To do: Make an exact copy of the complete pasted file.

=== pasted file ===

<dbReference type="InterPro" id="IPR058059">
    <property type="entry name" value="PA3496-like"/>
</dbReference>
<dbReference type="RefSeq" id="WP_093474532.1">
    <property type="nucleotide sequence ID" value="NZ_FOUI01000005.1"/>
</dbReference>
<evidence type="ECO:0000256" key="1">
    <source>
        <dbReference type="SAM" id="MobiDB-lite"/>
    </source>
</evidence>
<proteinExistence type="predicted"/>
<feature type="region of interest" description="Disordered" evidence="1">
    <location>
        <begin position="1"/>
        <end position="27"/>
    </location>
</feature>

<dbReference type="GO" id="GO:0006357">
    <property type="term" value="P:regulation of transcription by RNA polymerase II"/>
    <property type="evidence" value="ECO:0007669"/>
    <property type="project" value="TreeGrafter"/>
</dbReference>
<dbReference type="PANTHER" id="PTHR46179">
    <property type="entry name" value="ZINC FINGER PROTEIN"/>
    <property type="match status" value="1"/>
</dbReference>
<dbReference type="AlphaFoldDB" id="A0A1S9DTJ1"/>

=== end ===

<dbReference type="InterPro" id="IPR058059">
    <property type="entry name" value="PA3496-like"/>
</dbReference>
<dbReference type="RefSeq" id="WP_093474532.1">
    <property type="nucleotide sequence ID" value="NZ_FOUI01000005.1"/>
</dbReference>
<evidence type="ECO:0000256" key="1">
    <source>
        <dbReference type="SAM" id="MobiDB-lite"/>
    </source>
</evidence>
<proteinExistence type="predicted"/>
<feature type="region of interest" description="Disordered" evidence="1">
    <location>
        <begin position="1"/>
        <end position="27"/>
    </location>
</feature>

<dbReference type="GO" id="GO:0006357">
    <property type="term" value="P:regulation of transcription by RNA polymerase II"/>
    <property type="evidence" value="ECO:0007669"/>
    <property type="project" value="TreeGrafter"/>
</dbReference>
<dbReference type="PANTHER" id="PTHR46179">
    <property type="entry name" value="ZINC FINGER PROTEIN"/>
    <property type="match status" value="1"/>
</dbReference>
<dbReference type="AlphaFoldDB" id="A0A1S9DTJ1"/>